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SYFY WIRE Bad Astronomy

Big baby planet found orbiting small baby star. Here's why that's a problem.

Small stars should have small planets.

By Phil Plait
Artwork depicting a hot exoplanet orbiting a red dwarf star. Credit: University of Warwick/Mark Garlick

Astronomers have found a new exoplanet. Usually when I say "new" I mean new to us humans, but in this case it's also true that it's a new planet. It's less than 5 million years old, so in cosmic terms it's a wee baby.

As with any baby — and as a parent myself I can attest to this — it is both a delight and a headache. It'll also lead to some folks reassessing what they used to think before it came into their lives.

And to push the analogy even further, how can I not share a baby picture of it?

Image of new exoplanet orbiting low mass star

Yes, this is an actual image of a young planet orbiting another star! The star is in the center, and it's called 2MASS J04372171+2651014, or 2M0437 for short, and the little blob to the upper left, labeled b, is the bouncing baby planet, called 2M0437b. This'll take a little bit of explaining, but stick with me because it's very cool.

Most exoplanets — worlds around other stars — are found using the transit method, when the planet creates a minieclipse as it passes in front of it stars. This requires us to see the orbit edge on. Quite a few more have been found via their gravitational effects on the star.

But there are other methods, including direct imaging: Literally seeing the planet in an image taken of the star. Planets are much dimmer than the star, so usually the star's light is dimmed considerably by blocking it (literally putting a metal bar or circle called an occulting mask in the camera to block the star; it's like putting your hand up to block the Sun when you look at the sky). In the case of 2M0437, though, the starlight was not blocked; instead its light was very carefully subtracted from the data to reveal the planet nearby.

Artwork showing a gas giant planet orbiting a red dwarf. Credit: NASA, ESA, and G. Bacon

Direct imaging works best for very young planets, because they're still glowing hot from the heat of their formation. Having giant space rocks slamming into you multiple times a day for a million years or two is bound to increase your temperature. But in this case that's a good thing: Besides letting the baby planet grow, it also means it emits a lot of infrared light (what's sometimes called thermal emission). So a telescope sensitive to IR light can see it. Also, most stars don't give off much IR, so the contrast is better too. The image of 2M0437b was taken using the InfraRed Camera and Spectrograph on the massive 8.2-meter Subaru telescope.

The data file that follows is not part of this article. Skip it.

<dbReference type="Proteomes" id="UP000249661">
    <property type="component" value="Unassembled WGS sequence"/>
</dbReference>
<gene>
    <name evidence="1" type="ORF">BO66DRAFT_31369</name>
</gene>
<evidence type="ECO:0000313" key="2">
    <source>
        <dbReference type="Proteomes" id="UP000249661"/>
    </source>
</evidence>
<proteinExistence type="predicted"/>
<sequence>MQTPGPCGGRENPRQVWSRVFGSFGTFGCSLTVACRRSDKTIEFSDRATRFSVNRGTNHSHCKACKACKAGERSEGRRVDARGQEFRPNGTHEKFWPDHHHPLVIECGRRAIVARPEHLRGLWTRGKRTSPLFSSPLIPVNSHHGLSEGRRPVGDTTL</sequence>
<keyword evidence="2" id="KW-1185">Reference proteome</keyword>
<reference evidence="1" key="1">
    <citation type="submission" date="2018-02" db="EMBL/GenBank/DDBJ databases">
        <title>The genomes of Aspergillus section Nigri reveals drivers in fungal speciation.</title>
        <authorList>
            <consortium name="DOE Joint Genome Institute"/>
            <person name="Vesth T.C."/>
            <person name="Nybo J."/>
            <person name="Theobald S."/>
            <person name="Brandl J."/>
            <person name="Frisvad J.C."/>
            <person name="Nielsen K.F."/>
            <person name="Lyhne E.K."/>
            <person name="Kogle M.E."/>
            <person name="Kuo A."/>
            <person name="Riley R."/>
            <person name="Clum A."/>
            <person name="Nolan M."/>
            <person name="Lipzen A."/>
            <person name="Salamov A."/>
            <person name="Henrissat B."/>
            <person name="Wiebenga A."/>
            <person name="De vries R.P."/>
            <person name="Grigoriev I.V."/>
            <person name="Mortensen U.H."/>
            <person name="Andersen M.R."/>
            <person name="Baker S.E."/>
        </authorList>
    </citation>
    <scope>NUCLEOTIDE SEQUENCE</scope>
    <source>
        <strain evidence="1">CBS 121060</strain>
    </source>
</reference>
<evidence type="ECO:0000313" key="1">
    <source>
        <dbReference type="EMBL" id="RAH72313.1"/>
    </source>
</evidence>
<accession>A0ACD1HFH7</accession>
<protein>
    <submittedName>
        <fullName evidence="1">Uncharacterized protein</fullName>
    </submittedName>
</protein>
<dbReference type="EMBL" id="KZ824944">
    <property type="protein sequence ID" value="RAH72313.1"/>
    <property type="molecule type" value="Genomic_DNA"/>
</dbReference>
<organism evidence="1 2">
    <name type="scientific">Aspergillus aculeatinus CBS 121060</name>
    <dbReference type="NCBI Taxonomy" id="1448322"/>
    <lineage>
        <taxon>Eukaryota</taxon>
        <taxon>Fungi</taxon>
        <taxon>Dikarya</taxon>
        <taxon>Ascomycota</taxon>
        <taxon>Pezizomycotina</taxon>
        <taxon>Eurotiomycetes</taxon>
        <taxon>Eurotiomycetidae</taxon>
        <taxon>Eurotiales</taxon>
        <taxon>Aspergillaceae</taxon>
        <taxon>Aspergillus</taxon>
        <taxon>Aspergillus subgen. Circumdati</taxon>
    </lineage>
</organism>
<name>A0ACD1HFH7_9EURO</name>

In this case, the star 2M0437 is part of a young group of stars all formed together in a cloud of gas and dust called the Taurus star-forming region. The star lies about 430 light years from Earth, and the other stars with it are about 2.5 million years old. One way we know they're associated with each other is that they're all moving through space together.

The planet is something like 20 billion kilometers from the star, about 4-5 times the distance of Neptune from the Sun. To check to make sure it wasn't a background star the astronomers took images over three years, and the blob moves along with the star, so it's a planet orbiting the star — if it were another star in the group it would be far brighter.

Judging by its brightness and colors (and given its young age) the best model fit shows the planet is about 3–5 times the mass of Jupiter. Beefy, but still well within the range of planetary masses. An object around 13–75 or so times Jupiter's mass is called a brown dwarf, and if it's more massive yet it can fuse hydrogen into helium, making it a true star. In this case, however, it's a planet.

A hot one, though; the temperature is around 1,200 ° C or over 2,000°F. Not a place you want to be.

But this is where things go sideways a little. The star 2M0437 is a low-mass red dwarf, probably about 1/6th the mass of the Sun. That's a bit of a problem! In general, we don't see many jovian (Jupiter-like) gas giants around red dwarfs. These dim bulbs are much better at making smaller, rocky planets like Earth (TRAPPIST-1, a nearby red dwarf, has seven Earth-sized planets orbiting it) and very rarely make big ones.

 The size of TRAPPIST-1 and its planets compared to Jupiter and its moons, and the Sun and our planets. Credit: ESO/O. Furtak

The problem is in the way we thing planets form. One way is for little bits of stuff floating around the newborn star to stick together, growing little by little until their gravity is strong enough to actively draw material in. This is called core accretion. But that takes time, and finding a planet bigger than Jupiter in such a young system is surprising (though not unprecedented, as with the very young star AS209 which has a big planet, and it's younger than 2M0437).

The other way is for the planet to form directly from the collapse of mater in a disk of material around the star. This is called gravitational instability, but it requires a pretty thick, large disk. Such disks make bigger stars, not dinky red dwarfs, so that doesn't work well either.

So how this planet formed is something of a mystery. Which is cool, because exceptions can help us understand the rules better.

Also, I want to point out again how amazing it is that we can get actual images of exoplanets! I give talks on this topic, and show a few images of them. I hadn't checked the exoplanet database in a while, though, and when I looked I got a big shock: There are 54 exoplanets found so far using direct imaging! How wow! I though it was maybe 20.

And baby 2M0437b makes 55.

Look what we do when we gaze up into the sky and get curious. Just look at it.